Singapore/London: The yen fell against most of its major peers after Opec’s deal to cut oil production sparked a surge in stocks that hurt demand for assets viewed as havens.
Japan’s currency was also undermined, dropping for a third day against the dollar, amid optimism higher oil prices would help Bank of Japan governor Haruhiko Kuroda achieve his inflation goals. Malaysia’s ringgit led gains, while Norway’s krone touched the strongest level in a year versus the euro, before falling back as oil retreated. On Wednesday, crude jumped the most since April.
“The relatively unexpected production announcement from Opec has provided a risk-on rally," said Jeremy Stretch, head of foreign-exchange strategy at Canadian Imperial Bank of Commerce in London. “That’s providing a little bit of impetus for dollar-yen. There are more positive influences in the inflation outlook by the uptick in oil prices, and that could help Kuroda at the margin to achieve his inflation target."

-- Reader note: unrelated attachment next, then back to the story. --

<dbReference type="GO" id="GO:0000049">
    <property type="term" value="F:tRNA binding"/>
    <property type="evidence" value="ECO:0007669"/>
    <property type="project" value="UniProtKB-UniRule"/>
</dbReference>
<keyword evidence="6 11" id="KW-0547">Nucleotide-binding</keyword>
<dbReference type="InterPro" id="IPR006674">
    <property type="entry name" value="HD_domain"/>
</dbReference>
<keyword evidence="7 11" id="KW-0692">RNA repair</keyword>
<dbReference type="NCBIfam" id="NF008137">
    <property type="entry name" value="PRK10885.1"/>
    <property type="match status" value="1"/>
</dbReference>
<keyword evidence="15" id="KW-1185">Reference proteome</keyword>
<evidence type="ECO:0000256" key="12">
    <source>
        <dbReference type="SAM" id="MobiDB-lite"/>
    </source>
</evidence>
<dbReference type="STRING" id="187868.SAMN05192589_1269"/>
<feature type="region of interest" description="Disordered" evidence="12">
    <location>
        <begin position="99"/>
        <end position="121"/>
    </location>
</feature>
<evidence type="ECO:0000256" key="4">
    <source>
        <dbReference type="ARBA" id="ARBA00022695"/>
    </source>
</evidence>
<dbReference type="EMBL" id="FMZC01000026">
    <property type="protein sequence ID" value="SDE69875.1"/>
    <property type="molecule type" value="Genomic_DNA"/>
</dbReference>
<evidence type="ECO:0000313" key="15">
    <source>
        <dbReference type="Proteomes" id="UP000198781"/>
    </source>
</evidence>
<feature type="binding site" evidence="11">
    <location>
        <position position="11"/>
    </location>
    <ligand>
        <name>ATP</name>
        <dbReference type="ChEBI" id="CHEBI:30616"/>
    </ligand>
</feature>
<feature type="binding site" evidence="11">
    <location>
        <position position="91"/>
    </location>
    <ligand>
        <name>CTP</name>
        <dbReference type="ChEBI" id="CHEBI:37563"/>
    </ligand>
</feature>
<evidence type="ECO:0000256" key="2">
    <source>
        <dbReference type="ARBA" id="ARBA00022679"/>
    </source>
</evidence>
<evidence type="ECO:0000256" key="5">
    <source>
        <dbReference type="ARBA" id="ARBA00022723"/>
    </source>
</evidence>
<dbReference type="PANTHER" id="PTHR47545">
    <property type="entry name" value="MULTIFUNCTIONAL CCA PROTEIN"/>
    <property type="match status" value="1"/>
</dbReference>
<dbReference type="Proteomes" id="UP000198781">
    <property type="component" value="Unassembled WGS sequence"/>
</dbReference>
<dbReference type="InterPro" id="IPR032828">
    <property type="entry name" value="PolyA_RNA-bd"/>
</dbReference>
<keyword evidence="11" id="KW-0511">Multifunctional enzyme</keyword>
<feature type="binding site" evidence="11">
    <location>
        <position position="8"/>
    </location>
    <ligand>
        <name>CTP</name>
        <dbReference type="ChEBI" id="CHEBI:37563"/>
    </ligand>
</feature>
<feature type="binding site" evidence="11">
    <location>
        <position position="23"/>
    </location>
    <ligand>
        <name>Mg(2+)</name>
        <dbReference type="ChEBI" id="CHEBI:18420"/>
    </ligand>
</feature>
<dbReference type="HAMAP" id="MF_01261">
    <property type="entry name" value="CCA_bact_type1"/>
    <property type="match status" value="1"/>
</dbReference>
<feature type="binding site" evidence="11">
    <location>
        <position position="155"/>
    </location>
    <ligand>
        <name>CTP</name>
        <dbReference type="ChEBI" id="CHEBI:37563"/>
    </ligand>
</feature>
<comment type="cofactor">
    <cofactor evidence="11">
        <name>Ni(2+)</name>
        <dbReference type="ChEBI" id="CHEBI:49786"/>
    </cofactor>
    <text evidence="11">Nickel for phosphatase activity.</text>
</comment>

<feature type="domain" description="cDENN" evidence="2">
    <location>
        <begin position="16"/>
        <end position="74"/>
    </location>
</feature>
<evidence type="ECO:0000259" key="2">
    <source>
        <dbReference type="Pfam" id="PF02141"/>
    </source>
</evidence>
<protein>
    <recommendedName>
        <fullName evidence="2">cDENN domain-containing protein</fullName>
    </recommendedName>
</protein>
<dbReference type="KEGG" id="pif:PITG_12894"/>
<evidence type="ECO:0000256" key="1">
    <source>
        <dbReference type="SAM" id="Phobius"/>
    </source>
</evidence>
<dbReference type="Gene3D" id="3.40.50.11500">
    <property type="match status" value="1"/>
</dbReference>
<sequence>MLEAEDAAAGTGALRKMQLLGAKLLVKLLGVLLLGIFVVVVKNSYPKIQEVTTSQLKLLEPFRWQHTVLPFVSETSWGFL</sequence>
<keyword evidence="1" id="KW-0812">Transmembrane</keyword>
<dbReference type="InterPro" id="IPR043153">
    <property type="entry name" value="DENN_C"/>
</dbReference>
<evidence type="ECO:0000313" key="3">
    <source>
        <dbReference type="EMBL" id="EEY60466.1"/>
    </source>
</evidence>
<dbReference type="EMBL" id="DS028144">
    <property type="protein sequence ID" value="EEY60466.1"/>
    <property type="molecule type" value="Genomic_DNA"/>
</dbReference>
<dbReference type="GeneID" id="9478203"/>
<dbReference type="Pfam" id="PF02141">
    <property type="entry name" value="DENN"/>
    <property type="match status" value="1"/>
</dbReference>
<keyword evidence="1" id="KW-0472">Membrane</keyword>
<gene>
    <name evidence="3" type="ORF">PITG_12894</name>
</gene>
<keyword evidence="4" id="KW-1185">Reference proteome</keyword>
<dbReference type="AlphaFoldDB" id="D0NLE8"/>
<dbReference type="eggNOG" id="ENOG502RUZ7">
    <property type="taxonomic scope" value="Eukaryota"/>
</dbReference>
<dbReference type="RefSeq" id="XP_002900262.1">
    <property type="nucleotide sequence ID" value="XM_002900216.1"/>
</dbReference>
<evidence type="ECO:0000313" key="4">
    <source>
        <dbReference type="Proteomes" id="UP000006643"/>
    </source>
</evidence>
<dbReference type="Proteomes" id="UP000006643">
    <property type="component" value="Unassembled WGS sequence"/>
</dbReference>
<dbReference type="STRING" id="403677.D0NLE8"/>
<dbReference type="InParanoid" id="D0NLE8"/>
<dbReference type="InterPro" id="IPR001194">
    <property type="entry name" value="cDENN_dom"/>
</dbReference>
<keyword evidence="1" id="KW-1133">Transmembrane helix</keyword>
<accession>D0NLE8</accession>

The yen dropped 1% to 101.66 per dollar as of 9:36 am in New York, after reaching the lowest level in a week, and depreciated 0.9% to 113.99 to the euro.
The ringgit climbed 0.4%, while the krone reached the strongest versus the euro since August 2015, before slipping 0.3%. Norway is western Europe’s largest oil producer and Malaysia is also a key exporter. Crude was little changed a day after advancing more than 5%.
Kuroda started on his quest toward a 2% inflation target by announcing massive asset purchases in 2013. He expanded those in 2014, before introducing negative interest rates this January. A benchmark gauge of Japan’s consumer prices slumped 0.5% in July from a year ago.
“The rally in oil prices will be welcomed by the BOJ as it will push up the central bank’s target measure of inflation at the margin if oil’s rally is sustained," said Mansoor Mohi-uddin, a Singapore-based strategist at Royal Bank of Scotland Group Plc. Bloomberg